At the same time, the public debate has opened space for indigenous people, peasants, the black population, and the urban poor to claim their recognition as victims of dictatorship and to assert their inclusion in this account. They have disputed not only narratives concerning the authoritarian past, but also the meanings attributed to the present democratic form, questioning the validity of rights guaranteed by the 1988 Constitution. Black movements and collectives of family members of victims of police violence in the urban periphery repeatedly denounce that “the dictatorship for the poor never ended” given that torture, execution, and enforced disappearances are longstanding practices in their communities. Rising incarceration and death rates resulting from police intervention—which have increased significantly following Bolsonaro’s publicly advocated extermination policy—disproportionately affect young people, blacks, and the poor.1 For these broad sectors, this is why certain historical periods and transitional narratives lose their meaning.
Brazil is commonly characterized as a country “without memory.” We would argue, however, that the reasons for this presumed “social amnesia” are rooted in the abysmal social and racial inequalities that permeate socially recognized violence and memories.
We know that the imposition of terror often implies the inability to honor and to remember certain lives, deaths and experiences. Another case seems emblematic to us, one that occurred during the last electoral campaign: it involves Marielle Franco, a black lesbian councilwoman from the urban periphery, renowned for her human rights work. In the wake of her brutal, unresolved murder in March 2018, three candidates, later elected as state representatives and as the governor of Rio de Janeiro (two of them from Bolsonaro’s political party), defiantly destroyed a street sign that paid homage to Marielle Franco during a public rally.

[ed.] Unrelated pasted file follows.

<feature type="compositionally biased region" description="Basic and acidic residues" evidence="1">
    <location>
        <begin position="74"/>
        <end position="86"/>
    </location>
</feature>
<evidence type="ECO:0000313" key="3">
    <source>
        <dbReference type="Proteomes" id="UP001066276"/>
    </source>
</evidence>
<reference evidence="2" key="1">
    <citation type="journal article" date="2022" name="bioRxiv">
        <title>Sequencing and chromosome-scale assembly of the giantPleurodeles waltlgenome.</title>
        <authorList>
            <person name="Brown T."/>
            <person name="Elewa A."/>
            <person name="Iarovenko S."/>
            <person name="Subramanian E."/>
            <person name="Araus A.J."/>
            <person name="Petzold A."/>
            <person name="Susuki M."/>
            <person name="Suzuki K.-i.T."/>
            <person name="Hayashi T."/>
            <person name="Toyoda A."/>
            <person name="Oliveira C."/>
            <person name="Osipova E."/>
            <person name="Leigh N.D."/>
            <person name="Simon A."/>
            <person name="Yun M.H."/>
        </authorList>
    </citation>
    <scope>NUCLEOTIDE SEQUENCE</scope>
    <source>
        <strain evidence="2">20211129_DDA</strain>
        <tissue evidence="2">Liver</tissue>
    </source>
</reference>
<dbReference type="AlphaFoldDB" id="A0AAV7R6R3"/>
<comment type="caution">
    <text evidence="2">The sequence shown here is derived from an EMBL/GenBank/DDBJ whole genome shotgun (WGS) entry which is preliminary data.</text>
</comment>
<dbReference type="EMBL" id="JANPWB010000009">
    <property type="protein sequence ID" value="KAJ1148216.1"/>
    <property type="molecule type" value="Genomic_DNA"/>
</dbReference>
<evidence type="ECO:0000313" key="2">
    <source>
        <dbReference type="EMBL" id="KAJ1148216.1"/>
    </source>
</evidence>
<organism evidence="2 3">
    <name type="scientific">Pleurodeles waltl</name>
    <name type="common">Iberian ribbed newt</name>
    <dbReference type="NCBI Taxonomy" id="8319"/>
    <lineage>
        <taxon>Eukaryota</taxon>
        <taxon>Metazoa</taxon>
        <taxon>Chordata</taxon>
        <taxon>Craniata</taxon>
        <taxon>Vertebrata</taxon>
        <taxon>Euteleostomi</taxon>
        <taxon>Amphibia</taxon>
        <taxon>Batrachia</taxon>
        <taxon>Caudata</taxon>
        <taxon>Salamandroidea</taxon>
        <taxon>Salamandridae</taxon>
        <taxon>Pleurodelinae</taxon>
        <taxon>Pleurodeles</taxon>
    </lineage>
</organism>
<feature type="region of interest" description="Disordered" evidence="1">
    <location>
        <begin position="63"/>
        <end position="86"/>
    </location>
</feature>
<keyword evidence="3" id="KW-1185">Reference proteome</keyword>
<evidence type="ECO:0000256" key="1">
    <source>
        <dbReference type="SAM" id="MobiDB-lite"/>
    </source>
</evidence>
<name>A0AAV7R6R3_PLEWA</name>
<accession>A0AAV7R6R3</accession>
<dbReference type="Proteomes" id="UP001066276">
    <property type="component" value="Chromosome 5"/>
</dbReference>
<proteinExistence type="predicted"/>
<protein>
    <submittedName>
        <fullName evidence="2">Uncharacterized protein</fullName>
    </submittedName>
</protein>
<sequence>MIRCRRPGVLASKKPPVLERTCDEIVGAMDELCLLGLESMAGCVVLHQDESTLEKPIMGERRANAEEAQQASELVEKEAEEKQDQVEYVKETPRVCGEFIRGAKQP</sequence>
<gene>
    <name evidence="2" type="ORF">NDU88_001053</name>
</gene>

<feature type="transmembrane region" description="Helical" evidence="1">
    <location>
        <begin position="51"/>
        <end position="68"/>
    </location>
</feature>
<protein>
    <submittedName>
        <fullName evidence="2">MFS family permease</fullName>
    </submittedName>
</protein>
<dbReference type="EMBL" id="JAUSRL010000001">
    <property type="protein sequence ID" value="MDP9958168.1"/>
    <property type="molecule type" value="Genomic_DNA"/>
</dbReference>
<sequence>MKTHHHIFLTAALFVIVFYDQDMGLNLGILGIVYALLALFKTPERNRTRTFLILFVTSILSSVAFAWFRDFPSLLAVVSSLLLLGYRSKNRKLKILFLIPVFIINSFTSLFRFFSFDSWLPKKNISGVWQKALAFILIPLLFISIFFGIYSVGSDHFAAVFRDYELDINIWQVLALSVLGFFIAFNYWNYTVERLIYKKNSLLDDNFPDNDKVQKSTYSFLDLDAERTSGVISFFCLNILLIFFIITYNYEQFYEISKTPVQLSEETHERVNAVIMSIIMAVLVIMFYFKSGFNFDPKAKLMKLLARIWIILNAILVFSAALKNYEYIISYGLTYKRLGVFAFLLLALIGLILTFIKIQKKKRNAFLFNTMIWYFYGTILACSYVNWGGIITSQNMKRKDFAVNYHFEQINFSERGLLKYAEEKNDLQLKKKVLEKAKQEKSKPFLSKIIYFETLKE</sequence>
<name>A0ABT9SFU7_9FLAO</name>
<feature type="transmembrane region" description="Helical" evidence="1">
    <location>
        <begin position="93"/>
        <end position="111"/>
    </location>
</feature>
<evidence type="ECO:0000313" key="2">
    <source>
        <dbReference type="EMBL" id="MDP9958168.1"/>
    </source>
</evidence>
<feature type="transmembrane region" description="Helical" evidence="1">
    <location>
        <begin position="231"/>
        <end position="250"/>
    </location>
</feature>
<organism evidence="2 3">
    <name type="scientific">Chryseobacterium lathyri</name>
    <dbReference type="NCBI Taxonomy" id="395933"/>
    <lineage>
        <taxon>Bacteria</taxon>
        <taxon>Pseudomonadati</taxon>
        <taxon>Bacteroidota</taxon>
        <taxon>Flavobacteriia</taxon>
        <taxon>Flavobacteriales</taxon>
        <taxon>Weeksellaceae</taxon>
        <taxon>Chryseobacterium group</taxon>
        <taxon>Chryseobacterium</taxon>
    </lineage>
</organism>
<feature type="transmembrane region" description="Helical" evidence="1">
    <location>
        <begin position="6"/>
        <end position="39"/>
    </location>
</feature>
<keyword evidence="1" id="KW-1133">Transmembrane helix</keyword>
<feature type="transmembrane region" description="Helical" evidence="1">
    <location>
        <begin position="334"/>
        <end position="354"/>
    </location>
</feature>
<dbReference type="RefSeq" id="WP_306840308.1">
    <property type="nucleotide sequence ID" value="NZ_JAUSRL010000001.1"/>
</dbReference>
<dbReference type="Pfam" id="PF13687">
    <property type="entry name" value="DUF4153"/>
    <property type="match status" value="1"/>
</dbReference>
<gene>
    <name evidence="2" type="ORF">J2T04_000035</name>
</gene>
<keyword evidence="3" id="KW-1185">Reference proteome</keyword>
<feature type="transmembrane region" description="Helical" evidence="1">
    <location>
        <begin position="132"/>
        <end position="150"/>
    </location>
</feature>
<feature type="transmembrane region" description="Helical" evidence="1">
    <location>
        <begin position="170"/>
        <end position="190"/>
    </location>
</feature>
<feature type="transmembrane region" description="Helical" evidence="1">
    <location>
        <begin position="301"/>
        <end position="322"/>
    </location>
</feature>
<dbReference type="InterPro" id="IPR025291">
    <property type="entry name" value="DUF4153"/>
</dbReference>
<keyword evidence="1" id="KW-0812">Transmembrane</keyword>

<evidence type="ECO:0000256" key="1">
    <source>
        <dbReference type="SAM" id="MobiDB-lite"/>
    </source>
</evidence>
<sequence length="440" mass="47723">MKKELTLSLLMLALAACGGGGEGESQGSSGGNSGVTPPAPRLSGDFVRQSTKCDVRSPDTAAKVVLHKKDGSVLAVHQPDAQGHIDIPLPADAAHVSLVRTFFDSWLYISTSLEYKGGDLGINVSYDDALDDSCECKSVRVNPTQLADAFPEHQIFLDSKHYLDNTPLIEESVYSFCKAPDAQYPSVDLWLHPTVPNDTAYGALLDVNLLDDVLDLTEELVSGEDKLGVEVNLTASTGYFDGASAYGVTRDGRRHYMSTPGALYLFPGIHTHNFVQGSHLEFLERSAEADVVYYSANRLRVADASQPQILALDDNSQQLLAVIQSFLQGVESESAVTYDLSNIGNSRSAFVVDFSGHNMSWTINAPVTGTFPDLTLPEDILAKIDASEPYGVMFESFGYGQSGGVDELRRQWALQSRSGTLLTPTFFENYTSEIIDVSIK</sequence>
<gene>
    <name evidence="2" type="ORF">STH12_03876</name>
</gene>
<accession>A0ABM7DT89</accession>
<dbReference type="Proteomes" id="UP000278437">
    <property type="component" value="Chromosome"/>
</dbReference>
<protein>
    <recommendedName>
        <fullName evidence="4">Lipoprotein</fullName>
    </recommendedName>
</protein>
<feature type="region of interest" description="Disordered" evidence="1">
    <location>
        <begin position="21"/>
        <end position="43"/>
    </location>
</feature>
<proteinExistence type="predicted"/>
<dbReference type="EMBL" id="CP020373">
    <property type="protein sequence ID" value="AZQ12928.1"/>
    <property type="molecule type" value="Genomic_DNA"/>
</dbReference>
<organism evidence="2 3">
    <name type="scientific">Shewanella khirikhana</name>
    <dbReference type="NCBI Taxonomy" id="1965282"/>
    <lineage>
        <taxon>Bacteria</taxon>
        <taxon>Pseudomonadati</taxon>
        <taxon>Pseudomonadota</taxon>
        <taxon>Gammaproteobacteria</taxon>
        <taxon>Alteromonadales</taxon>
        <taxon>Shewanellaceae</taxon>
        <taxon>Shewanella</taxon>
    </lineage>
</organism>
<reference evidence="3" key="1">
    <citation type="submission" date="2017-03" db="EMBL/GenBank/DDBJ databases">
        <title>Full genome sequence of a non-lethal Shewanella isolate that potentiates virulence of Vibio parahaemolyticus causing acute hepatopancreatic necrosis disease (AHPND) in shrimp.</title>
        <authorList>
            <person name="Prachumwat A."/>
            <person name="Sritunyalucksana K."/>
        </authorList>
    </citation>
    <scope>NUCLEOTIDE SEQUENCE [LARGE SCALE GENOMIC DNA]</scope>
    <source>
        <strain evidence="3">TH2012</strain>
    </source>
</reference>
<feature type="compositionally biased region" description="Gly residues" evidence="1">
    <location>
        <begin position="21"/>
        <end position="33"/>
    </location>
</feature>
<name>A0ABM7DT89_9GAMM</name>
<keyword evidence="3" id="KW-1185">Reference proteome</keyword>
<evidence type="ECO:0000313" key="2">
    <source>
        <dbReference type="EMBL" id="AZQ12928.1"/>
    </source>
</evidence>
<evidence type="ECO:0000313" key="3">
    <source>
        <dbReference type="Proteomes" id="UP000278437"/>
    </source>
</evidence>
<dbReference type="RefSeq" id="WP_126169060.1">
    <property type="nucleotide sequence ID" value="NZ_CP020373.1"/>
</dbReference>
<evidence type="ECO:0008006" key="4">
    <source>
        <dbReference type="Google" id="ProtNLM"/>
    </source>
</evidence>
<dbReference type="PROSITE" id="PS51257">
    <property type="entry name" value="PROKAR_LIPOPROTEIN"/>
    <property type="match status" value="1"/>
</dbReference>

The denial of the right to memory is related to the intent to exterminate the “other,” materially and symbolically. The struggle for memory has thus become central to collectives of family members of young people killed by the police, expressed in the motto “Nossos Mortos Tem Voz” (Our Dead Can Speak), through which they challenge the selectivity of the field of Memory, Truth, and Justice, seeking to broaden the recognition of past and present violence.
Today, however, we are witnessing assaults on the articulation of rights and equality that was forged between social movements, multilateral humanitarian agencies, state institutions, academic knowledge, and scientific research; academics and activists are now included in the crosshairs of the current government, caught in such fallacious battle fronts as “globalism,” “cultural Marxism,” and “leftist ideology.” Current investments in deepening governmental control over society combine institutionalized violence with historical negation, indicating a willingness to erase the memories and eradicate the future projects of broad sectors of Brazilian society, with the greatest impacts reserved for the most vulnerable.
1. For data and statistics on lethal violence in Brazil, see: http://www.ipea.gov.br/portal/images/stories/PDFs/relatorio_institucional/190605_atlas_da_violencia_2019.pdf.